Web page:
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Making Poetry a Thing Again

This month is the 20th April to be designated National Poetry Month.  While that is pretty amazing, it also strikes me as sad that we didn’t have a poetry month before 20 years ago.  Then again, we didn’t really need one, did we?  Poetry used to be one of the major forms of literature, a way people communicated with each other and learned about the way the world works.  Now it’s mostly learned in college.  So it’s good we have a month dedicated to celebrating the glory that is poetry.

millions of massive raindrops

I have always been a huge fan of all types of poetry, and have even had many of my own poems published in collections, magazines, and literary journals.  I love settling in with a book of the collected works of Pablo Neruda, Anne Sexton, Marge Piercy, or Richard Brautigan, not to mention all the romantic poets that I absolutely adore.  There are certain types of days, for me, that are perfect for this.  That first sweater-worthy day of autumn.  A breezy, quiet spring day.  A rainy summer day.  I have to admit, I can’t really do poetry in winter–I am too easily depressed during that season.  I will read melancholy thoughts into the most chipper of verse.  But whatevs, other than during winter, I love reading poetry.

I don’t know about you, but I want my Littles (especially since they’re boys) to grow up loving poetry, or at least appreciating it.  There are ways to teach them this, and I have been implementing them for as long as they’ve been alive.

Yes.  I read poetry to them in the womb just as much as I read them prose.  I was totally That Mom.

You can introduce your child to poetry with something as simple as reading Dr. Seuss with him.  Or you can get one of A.A. Milne’s poetry collections for littles, When We Were Very Young or Now We Are Six.  Robert Louis Stevensons’s collection of children’s poetry, A Child’s Garden of Verses can be gotten free for your Kindle.  Our household fave is Shel Silverstein, but we are also partial to Jack Prelutsky.  Nursery rhymes are also great intros to poetry, so a beautifully-illustrated Mother Goose collection can change a child’s world.  When I was young, I had a copy of Dean’s Mother Goose Book of Rhymes by Janet and Anne Graham Johnstone and it changed the way I looked at everything.  In fact, a couple years ago I ordered a new copy of it so I could share the beautiful illustrations with my littles.

Once your child has read some poems and gotten an ear for the rhythm and rhyme, you can start having her write poems of her own.

The following poems are far from the many various types to be learned.  They are fun, simple ways to start teaching your students to write their own poetry.  You can get into free verse and sonnets later.

Acrostic–Uses a word going vertically down the page as the first letter in each horizontal line.  For example:

Littles run round my house

Over and under like a mouse

Valiantly battling deadly foes

Ever erasing all my woes

Diamante–This style has seven lines arranged in a certain structure. It starts out describing one thing and ends up describing another.


Haiku–Haiku consists of 3 lines and 17 syllables.  Lines 1 and 3 have five syllables and line 2 has seven syllables.  They do not have to rhyme, but a fun challenge can be rhyming lines 1 and 3.

The sky is so blue.

The sun is so warm up high.

I love the summer.

Cinquain–This consists of five unrhymed lines, with each line containing a certain number of syllables.

Line 1: 2 syllables

Line 2: 4 syllables

Line 3: 6 syllables

Line 4: 8 syllables

Line 5: 2 syllables

Limerick–This style has 5 lines with lines 1, 2, and 5 rhyming and lines 3 and 4 rhyming.  It usually starts with “There was a…” and ends with a name, place, or person. Lines 1, 2, and 5 should have 7-10 syllables and lines 3 and 4 should have 5-7 syllables.  The last line should be a little farfetched.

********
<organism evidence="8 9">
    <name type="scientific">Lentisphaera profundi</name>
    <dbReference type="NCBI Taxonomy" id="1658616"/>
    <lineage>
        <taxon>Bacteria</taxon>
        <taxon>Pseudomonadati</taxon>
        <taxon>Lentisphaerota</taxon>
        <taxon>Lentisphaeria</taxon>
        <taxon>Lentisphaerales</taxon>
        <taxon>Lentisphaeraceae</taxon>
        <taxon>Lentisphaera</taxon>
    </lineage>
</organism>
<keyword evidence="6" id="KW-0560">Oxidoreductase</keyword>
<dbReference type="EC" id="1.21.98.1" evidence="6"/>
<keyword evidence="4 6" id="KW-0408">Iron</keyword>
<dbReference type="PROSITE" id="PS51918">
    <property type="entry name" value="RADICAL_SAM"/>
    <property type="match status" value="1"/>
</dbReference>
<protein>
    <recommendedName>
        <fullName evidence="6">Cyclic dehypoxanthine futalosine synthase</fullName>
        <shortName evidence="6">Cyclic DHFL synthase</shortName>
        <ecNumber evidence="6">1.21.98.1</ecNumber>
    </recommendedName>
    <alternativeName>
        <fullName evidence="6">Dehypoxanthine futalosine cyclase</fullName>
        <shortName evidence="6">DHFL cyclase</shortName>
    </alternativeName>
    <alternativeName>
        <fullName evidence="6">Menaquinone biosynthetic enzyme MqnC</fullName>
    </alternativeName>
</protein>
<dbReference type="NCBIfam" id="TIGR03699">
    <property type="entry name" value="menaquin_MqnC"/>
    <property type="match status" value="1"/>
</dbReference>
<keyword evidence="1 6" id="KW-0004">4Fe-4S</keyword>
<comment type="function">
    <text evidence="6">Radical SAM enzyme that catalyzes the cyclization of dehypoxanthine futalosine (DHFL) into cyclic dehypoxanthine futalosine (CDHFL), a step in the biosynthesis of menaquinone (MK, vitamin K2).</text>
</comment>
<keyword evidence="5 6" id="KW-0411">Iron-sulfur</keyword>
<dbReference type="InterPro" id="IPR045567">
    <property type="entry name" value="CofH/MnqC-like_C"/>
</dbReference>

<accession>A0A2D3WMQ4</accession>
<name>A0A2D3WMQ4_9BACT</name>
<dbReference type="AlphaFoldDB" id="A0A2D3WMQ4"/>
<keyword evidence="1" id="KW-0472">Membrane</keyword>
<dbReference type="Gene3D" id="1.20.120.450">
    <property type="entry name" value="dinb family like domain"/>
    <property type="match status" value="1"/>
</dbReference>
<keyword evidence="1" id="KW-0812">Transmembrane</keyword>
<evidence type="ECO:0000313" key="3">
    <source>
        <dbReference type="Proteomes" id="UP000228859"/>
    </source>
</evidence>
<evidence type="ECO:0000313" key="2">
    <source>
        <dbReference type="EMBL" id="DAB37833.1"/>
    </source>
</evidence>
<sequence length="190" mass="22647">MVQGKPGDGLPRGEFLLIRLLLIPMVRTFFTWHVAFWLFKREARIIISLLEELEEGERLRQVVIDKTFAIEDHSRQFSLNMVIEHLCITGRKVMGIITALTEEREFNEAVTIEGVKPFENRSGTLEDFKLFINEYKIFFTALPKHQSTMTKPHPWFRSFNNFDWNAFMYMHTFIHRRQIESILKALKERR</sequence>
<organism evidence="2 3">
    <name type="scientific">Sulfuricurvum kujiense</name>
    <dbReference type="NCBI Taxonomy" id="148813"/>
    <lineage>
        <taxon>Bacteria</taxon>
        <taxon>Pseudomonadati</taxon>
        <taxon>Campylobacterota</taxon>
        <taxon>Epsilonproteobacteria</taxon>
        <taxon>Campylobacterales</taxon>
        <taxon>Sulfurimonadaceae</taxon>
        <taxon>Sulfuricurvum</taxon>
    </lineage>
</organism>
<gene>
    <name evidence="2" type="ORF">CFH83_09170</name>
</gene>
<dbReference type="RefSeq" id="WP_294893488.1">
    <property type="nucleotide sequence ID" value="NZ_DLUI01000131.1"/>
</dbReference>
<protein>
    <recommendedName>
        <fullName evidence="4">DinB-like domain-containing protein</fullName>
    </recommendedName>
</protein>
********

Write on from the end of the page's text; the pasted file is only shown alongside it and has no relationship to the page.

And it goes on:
There was an Old Man of Nantucket
Who kept all his cash in a bucket.
His daughter, called Nan,
Ran away with a man,
And as for the bucket, Nantucket.

Celebrating National Poetry Month can be as easy as using poetry for your copywork and handwriting practice.  Pick a poem you think your littles will enjoy and either make a copywork page or do like I have done and write the poem on the chalkboard/dry-erase board for them to copy.  Then, once they’ve copied it, go through the poem with them, pick out the figurative language, discuss meanings and beat and rhyming words.  Easy peasy.

Whatever you do to bring poetry into your littles’ lives, make sure it’s fun.  Because poetry should be a thing again.  Don’t you think?

Love wins,


Book-Lovin’ Lit Mama and a New Free download

Finally, Finally, FINALLY, the Lit Mama Homeschool is hitting its stride and finding its rhythm.  This year has been an eye-opener for me–a pleasure while also (at one time) bordering on a travesty.  I had a plan.  It was So Not Working.  I ditched the plan.  I came up with some other stuff.  Somehow, it started working alongside the original plan.  Now we are having fun, pursuing many interests, and I feel like I can relax a little.  If you know me, you know that means I’m still sleeping with one eye open and eating in front of the computer while I figure out our Next Big Thing.

But at least I can eat now.

something wicked

One of the things I really did throw out

(wait for it…)

was my original ideas about literature materials for this year.  I was going to have us read books related to our Asian, African, and Australian unit studies for the year.  Instead, as autumn approached, I got in the mood for some Bradbury.  If you’ve never read Something Wicked This Way Comes, holy cow, read it now in time for Halloween.  This book is spooky and intriguing from the word go (or in this case, the word First).  It’s also told mostly from the POV of two boys who are on the verge of turning 14, so it’s a great read for young boys who like a little mystery in their October.  Or girls.  Or heck, anybody.  And Bradbury… Listen, this guy knew how to form a sentence.  Sentence after sentence that sticks to your soul like honey, sweetening the way you look at the world forever.  Like this description of the two boys taking off running: